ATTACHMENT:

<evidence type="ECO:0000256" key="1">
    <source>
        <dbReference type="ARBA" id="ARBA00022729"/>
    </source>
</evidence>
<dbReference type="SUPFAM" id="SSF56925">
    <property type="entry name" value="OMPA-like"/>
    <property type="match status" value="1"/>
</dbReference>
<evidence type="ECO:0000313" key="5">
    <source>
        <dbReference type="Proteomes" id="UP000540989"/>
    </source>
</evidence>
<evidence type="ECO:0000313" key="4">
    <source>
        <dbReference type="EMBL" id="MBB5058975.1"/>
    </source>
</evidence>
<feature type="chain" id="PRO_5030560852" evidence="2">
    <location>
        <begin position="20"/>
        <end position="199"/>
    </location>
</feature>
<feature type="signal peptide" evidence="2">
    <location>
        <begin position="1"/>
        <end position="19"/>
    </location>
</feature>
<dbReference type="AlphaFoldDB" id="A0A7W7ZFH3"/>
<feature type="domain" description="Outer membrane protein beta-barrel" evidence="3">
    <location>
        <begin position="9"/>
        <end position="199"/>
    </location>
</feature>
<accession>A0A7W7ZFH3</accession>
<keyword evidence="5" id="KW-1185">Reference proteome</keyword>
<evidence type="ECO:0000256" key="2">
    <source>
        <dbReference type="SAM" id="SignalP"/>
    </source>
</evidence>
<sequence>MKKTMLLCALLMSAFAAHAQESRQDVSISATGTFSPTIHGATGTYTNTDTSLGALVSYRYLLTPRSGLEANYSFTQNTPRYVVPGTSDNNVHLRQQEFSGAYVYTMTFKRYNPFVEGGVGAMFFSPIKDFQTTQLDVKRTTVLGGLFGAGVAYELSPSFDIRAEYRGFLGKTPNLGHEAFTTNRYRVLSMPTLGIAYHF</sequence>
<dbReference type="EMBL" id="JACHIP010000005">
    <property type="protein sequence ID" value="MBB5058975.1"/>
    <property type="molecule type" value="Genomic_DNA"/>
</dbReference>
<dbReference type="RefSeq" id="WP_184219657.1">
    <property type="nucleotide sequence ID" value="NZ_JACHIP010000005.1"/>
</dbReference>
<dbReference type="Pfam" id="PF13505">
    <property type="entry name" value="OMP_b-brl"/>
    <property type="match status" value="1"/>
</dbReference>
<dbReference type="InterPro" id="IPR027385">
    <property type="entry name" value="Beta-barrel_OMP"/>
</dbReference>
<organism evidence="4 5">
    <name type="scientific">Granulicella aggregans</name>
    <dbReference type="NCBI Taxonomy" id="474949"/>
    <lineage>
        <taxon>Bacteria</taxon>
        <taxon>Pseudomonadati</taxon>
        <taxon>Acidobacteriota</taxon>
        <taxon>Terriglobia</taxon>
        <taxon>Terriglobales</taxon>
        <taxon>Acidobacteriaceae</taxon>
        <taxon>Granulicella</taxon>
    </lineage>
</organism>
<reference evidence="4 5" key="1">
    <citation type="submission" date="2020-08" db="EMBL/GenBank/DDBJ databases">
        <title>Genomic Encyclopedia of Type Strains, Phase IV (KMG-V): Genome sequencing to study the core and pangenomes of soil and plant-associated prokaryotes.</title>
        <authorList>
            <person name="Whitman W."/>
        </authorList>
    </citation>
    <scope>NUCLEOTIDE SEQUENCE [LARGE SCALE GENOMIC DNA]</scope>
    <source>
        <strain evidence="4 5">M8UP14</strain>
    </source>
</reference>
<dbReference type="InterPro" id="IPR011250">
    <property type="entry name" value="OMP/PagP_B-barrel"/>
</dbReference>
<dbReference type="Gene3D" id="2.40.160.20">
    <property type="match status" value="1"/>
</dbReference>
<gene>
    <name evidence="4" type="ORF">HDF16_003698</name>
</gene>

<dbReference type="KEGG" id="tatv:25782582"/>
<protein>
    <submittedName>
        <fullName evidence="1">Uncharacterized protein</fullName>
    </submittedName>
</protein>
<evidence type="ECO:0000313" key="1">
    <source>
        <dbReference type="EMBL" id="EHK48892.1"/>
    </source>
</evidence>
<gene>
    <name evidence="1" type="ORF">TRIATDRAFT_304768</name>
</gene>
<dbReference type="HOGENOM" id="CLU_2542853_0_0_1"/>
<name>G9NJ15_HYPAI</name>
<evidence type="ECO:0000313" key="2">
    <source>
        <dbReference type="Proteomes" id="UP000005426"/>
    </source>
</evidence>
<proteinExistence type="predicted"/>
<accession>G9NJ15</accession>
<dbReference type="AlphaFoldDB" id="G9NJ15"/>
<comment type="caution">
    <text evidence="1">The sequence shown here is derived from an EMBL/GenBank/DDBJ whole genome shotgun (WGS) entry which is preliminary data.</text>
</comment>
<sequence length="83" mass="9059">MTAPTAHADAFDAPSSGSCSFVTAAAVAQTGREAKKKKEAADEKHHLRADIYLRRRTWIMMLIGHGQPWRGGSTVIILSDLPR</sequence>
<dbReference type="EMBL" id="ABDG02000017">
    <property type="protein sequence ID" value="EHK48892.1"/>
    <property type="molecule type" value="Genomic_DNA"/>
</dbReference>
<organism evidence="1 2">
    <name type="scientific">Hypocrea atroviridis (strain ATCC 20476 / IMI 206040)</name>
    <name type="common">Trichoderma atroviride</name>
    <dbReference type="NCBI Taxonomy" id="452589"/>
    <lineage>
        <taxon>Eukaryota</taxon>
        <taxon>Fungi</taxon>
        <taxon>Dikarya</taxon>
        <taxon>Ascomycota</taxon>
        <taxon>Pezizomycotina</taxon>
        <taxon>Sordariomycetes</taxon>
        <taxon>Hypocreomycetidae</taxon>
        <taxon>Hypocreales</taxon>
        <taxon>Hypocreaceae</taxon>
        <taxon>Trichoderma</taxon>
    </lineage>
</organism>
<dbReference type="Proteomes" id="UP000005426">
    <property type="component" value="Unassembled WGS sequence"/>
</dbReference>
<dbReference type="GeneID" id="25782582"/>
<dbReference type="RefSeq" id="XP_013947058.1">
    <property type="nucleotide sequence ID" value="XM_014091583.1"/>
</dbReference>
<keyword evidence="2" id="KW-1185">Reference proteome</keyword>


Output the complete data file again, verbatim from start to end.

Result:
<evidence type="ECO:0000256" key="1">
    <source>
        <dbReference type="ARBA" id="ARBA00022729"/>
    </source>
</evidence>
<dbReference type="SUPFAM" id="SSF56925">
    <property type="entry name" value="OMPA-like"/>
    <property type="match status" value="1"/>
</dbReference>
<evidence type="ECO:0000313" key="5">
    <source>
        <dbReference type="Proteomes" id="UP000540989"/>
    </source>
</evidence>
<evidence type="ECO:0000313" key="4">
    <source>
        <dbReference type="EMBL" id="MBB5058975.1"/>
    </source>
</evidence>
<feature type="chain" id="PRO_5030560852" evidence="2">
    <location>
        <begin position="20"/>
        <end position="199"/>
    </location>
</feature>
<feature type="signal peptide" evidence="2">
    <location>
        <begin position="1"/>
        <end position="19"/>
    </location>
</feature>
<dbReference type="AlphaFoldDB" id="A0A7W7ZFH3"/>
<feature type="domain" description="Outer membrane protein beta-barrel" evidence="3">
    <location>
        <begin position="9"/>
        <end position="199"/>
    </location>
</feature>
<accession>A0A7W7ZFH3</accession>
<keyword evidence="5" id="KW-1185">Reference proteome</keyword>
<evidence type="ECO:0000256" key="2">
    <source>
        <dbReference type="SAM" id="SignalP"/>
    </source>
</evidence>
<sequence>MKKTMLLCALLMSAFAAHAQESRQDVSISATGTFSPTIHGATGTYTNTDTSLGALVSYRYLLTPRSGLEANYSFTQNTPRYVVPGTSDNNVHLRQQEFSGAYVYTMTFKRYNPFVEGGVGAMFFSPIKDFQTTQLDVKRTTVLGGLFGAGVAYELSPSFDIRAEYRGFLGKTPNLGHEAFTTNRYRVLSMPTLGIAYHF</sequence>
<dbReference type="EMBL" id="JACHIP010000005">
    <property type="protein sequence ID" value="MBB5058975.1"/>
    <property type="molecule type" value="Genomic_DNA"/>
</dbReference>
<dbReference type="RefSeq" id="WP_184219657.1">
    <property type="nucleotide sequence ID" value="NZ_JACHIP010000005.1"/>
</dbReference>
<dbReference type="Pfam" id="PF13505">
    <property type="entry name" value="OMP_b-brl"/>
    <property type="match status" value="1"/>
</dbReference>
<dbReference type="InterPro" id="IPR027385">
    <property type="entry name" value="Beta-barrel_OMP"/>
</dbReference>
<organism evidence="4 5">
    <name type="scientific">Granulicella aggregans</name>
    <dbReference type="NCBI Taxonomy" id="474949"/>
    <lineage>
        <taxon>Bacteria</taxon>
        <taxon>Pseudomonadati</taxon>
        <taxon>Acidobacteriota</taxon>
        <taxon>Terriglobia</taxon>
        <taxon>Terriglobales</taxon>
        <taxon>Acidobacteriaceae</taxon>
        <taxon>Granulicella</taxon>
    </lineage>
</organism>
<reference evidence="4 5" key="1">
    <citation type="submission" date="2020-08" db="EMBL/GenBank/DDBJ databases">
        <title>Genomic Encyclopedia of Type Strains, Phase IV (KMG-V): Genome sequencing to study the core and pangenomes of soil and plant-associated prokaryotes.</title>
        <authorList>
            <person name="Whitman W."/>
        </authorList>
    </citation>
    <scope>NUCLEOTIDE SEQUENCE [LARGE SCALE GENOMIC DNA]</scope>
    <source>
        <strain evidence="4 5">M8UP14</strain>
    </source>
</reference>
<dbReference type="InterPro" id="IPR011250">
    <property type="entry name" value="OMP/PagP_B-barrel"/>
</dbReference>
<dbReference type="Gene3D" id="2.40.160.20">
    <property type="match status" value="1"/>
</dbReference>
<gene>
    <name evidence="4" type="ORF">HDF16_003698</name>
</gene>

<dbReference type="KEGG" id="tatv:25782582"/>
<protein>
    <submittedName>
        <fullName evidence="1">Uncharacterized protein</fullName>
    </submittedName>
</protein>
<evidence type="ECO:0000313" key="1">
    <source>
        <dbReference type="EMBL" id="EHK48892.1"/>
    </source>
</evidence>
<gene>
    <name evidence="1" type="ORF">TRIATDRAFT_304768</name>
</gene>
<dbReference type="HOGENOM" id="CLU_2542853_0_0_1"/>
<name>G9NJ15_HYPAI</name>
<evidence type="ECO:0000313" key="2">
    <source>
        <dbReference type="Proteomes" id="UP000005426"/>
    </source>
</evidence>
<proteinExistence type="predicted"/>
<accession>G9NJ15</accession>
<dbReference type="AlphaFoldDB" id="G9NJ15"/>
<comment type="caution">
    <text evidence="1">The sequence shown here is derived from an EMBL/GenBank/DDBJ whole genome shotgun (WGS) entry which is preliminary data.</text>
</comment>
<sequence length="83" mass="9059">MTAPTAHADAFDAPSSGSCSFVTAAAVAQTGREAKKKKEAADEKHHLRADIYLRRRTWIMMLIGHGQPWRGGSTVIILSDLPR</sequence>
<dbReference type="EMBL" id="ABDG02000017">
    <property type="protein sequence ID" value="EHK48892.1"/>
    <property type="molecule type" value="Genomic_DNA"/>
</dbReference>
<organism evidence="1 2">
    <name type="scientific">Hypocrea atroviridis (strain ATCC 20476 / IMI 206040)</name>
    <name type="common">Trichoderma atroviride</name>
    <dbReference type="NCBI Taxonomy" id="452589"/>
    <lineage>
        <taxon>Eukaryota</taxon>
        <taxon>Fungi</taxon>
        <taxon>Dikarya</taxon>
        <taxon>Ascomycota</taxon>
        <taxon>Pezizomycotina</taxon>
        <taxon>Sordariomycetes</taxon>
        <taxon>Hypocreomycetidae</taxon>
        <taxon>Hypocreales</taxon>
        <taxon>Hypocreaceae</taxon>
        <taxon>Trichoderma</taxon>
    </lineage>
</organism>
<dbReference type="Proteomes" id="UP000005426">
    <property type="component" value="Unassembled WGS sequence"/>
</dbReference>
<dbReference type="GeneID" id="25782582"/>
<dbReference type="RefSeq" id="XP_013947058.1">
    <property type="nucleotide sequence ID" value="XM_014091583.1"/>
</dbReference>
<keyword evidence="2" id="KW-1185">Reference proteome</keyword>